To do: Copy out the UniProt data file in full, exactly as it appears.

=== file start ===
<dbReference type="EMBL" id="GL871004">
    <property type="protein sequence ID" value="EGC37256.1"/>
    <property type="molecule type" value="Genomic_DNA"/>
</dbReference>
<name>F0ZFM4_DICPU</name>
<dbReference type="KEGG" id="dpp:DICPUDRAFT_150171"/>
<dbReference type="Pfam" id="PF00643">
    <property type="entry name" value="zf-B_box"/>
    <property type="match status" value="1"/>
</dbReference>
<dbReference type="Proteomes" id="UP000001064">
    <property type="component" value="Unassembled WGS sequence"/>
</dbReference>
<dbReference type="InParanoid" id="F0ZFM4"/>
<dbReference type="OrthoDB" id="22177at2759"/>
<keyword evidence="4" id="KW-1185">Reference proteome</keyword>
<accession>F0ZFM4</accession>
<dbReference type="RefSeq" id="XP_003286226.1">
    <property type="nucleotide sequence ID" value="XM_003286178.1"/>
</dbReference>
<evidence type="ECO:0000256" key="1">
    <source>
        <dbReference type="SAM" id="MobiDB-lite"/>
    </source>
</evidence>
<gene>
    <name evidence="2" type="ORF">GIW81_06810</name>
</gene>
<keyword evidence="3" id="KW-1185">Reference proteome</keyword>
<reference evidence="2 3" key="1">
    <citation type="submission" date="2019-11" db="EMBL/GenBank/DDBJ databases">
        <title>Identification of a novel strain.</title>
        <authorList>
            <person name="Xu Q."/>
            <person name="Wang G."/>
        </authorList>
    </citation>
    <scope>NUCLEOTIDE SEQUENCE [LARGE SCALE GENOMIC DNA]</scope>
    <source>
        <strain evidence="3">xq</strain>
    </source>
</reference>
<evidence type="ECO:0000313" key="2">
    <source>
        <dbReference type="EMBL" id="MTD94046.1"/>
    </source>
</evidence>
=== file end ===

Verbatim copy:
<dbReference type="EMBL" id="GL871004">
    <property type="protein sequence ID" value="EGC37256.1"/>
    <property type="molecule type" value="Genomic_DNA"/>
</dbReference>
<name>F0ZFM4_DICPU</name>
<dbReference type="KEGG" id="dpp:DICPUDRAFT_150171"/>
<dbReference type="Pfam" id="PF00643">
    <property type="entry name" value="zf-B_box"/>
    <property type="match status" value="1"/>
</dbReference>
<dbReference type="Proteomes" id="UP000001064">
    <property type="component" value="Unassembled WGS sequence"/>
</dbReference>
<dbReference type="InParanoid" id="F0ZFM4"/>
<dbReference type="OrthoDB" id="22177at2759"/>
<keyword evidence="4" id="KW-1185">Reference proteome</keyword>
<accession>F0ZFM4</accession>
<dbReference type="RefSeq" id="XP_003286226.1">
    <property type="nucleotide sequence ID" value="XM_003286178.1"/>
</dbReference>
<evidence type="ECO:0000256" key="1">
    <source>
        <dbReference type="SAM" id="MobiDB-lite"/>
    </source>
</evidence>
<gene>
    <name evidence="2" type="ORF">GIW81_06810</name>
</gene>
<keyword evidence="3" id="KW-1185">Reference proteome</keyword>
<reference evidence="2 3" key="1">
    <citation type="submission" date="2019-11" db="EMBL/GenBank/DDBJ databases">
        <title>Identification of a novel strain.</title>
        <authorList>
            <person name="Xu Q."/>
            <person name="Wang G."/>
        </authorList>
    </citation>
    <scope>NUCLEOTIDE SEQUENCE [LARGE SCALE GENOMIC DNA]</scope>
    <source>
        <strain evidence="3">xq</strain>
    </source>
</reference>
<evidence type="ECO:0000313" key="2">
    <source>
        <dbReference type="EMBL" id="MTD94046.1"/>
    </source>
</evidence>